cooked legumes in a bowlThough the above foods are notorious for causing allergies, food allergy is mostly individual. Anyone could be allergic to just about any food, not just to these. Further, often these allergies tend to run in families passed down from generation to generation.

Regular reactions

The allergic response to a food could be immediate [even minutes post-ingestion] or after a few hours, that is after digestion of the particular food. Red, swollen, itchy patches called hives or urticaria, that last no more than a few hours are one of most common immediate reactions. A few symptoms oscillate between both the above responses. Gastrointestinal related vomiting, diarrhoea, abdominal cramps and loud bowel sounds are some other usual reactions. Tingling in mouth and throat, swollen lips, wheezing, hay fever, headaches, breathing difficulty, asthma and inflammation of the eye are some other. The worst allergic response of all is an anaphylactic shock that could cause an itchy rash, pain in abdomen, diarrhoea, swelling of tongue and throat, shortness of breath, light-headedness and sneezing and in more severe cases a drop in pressure and unconsciousness. This needs instant medical attention, as it could be fatal.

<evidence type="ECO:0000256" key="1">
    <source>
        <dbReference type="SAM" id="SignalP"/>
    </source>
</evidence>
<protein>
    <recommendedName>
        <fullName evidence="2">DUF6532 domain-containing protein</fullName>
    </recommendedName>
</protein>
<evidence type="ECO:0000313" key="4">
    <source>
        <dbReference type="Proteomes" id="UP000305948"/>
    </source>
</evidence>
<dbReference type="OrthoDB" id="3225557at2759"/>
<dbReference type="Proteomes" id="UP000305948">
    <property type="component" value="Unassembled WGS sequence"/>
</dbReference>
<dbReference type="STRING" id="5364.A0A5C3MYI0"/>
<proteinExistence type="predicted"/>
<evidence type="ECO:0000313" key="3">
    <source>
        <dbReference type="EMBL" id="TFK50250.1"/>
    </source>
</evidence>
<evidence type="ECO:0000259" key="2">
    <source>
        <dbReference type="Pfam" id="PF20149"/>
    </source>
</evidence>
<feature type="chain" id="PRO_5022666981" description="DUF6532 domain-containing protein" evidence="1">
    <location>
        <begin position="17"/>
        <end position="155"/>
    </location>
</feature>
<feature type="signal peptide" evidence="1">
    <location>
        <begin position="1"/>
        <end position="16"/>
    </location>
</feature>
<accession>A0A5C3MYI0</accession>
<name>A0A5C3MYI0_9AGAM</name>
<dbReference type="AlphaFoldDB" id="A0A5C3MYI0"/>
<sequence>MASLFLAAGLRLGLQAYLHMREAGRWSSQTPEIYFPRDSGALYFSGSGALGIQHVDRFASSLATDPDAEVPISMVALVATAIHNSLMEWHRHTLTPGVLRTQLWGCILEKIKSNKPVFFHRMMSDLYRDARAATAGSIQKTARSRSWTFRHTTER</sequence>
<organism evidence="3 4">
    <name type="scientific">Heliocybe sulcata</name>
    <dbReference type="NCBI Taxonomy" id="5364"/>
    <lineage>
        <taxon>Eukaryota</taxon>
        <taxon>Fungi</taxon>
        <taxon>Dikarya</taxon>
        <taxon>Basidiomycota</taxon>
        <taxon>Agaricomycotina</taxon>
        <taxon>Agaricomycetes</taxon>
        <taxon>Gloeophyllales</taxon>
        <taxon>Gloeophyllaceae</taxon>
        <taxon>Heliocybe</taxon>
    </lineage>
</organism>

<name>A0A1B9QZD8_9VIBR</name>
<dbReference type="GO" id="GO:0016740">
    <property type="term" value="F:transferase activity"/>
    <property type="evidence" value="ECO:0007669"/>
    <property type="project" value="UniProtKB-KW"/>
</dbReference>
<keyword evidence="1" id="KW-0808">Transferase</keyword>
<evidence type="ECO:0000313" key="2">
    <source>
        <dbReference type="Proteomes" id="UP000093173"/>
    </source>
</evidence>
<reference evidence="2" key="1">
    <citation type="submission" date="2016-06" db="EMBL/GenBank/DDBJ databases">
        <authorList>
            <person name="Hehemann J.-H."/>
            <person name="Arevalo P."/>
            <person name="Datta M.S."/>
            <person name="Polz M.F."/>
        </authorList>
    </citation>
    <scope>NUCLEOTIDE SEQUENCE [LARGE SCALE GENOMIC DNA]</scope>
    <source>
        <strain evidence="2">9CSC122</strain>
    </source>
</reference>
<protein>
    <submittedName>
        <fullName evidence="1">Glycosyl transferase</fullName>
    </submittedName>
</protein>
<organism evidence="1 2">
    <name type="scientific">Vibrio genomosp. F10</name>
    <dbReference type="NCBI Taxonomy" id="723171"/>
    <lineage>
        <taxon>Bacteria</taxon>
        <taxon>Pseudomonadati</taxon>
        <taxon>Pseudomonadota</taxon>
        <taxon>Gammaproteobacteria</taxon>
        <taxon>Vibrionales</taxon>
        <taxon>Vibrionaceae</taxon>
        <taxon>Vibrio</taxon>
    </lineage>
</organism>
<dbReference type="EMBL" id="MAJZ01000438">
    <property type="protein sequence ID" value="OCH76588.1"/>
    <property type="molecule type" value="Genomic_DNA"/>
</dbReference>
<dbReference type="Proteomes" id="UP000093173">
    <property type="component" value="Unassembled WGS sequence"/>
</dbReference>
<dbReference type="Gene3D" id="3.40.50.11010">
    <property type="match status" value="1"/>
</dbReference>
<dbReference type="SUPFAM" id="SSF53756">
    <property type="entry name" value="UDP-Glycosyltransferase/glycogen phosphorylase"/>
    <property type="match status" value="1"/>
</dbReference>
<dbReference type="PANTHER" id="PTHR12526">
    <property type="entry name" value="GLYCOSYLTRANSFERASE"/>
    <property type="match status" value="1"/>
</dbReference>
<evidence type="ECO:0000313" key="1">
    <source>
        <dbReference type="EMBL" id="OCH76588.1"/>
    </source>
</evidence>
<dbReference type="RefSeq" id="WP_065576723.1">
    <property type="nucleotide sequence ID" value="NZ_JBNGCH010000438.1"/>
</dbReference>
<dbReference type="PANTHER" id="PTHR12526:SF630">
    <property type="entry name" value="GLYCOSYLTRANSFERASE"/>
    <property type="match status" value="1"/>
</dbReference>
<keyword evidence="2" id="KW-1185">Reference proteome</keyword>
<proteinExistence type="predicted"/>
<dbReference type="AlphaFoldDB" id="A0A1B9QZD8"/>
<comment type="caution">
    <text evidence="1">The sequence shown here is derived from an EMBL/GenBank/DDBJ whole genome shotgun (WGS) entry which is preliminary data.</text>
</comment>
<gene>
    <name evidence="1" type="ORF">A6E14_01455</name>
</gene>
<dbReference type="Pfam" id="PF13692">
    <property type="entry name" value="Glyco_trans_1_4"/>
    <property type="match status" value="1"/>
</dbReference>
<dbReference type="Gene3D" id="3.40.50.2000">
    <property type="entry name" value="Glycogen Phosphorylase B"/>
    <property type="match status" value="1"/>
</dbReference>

A few allergic reactions such as atopic dermatitis or eczema, a condition in which the skin gets itchy, scaly and red could be chronic. It arises mostly due to personal or family history of allergy.

Infants and children too show reactions to food, however, in most cases, the reactions wane as the child grows and its immune system develops. If it does continue though, consult the doctor. Babies often react to eggs and wheat; a few develop a red rash around the mouth after eating an orange or a tomato, while others might have abdominal pain after consuming milk.

Catching the culprit

Things to do if you think you may be allergic to certain foods.

  • Consult an allergologist if you feel you are reacting to some food. He will go through your personal and family history, kinds of food eaten, frequency, and nature of symptoms.
  • Get an Allergy Skin Test done, in form of prick or scratch through which the doubtful foods are introduced [usually hives develop within 20 minutes if ittests positive].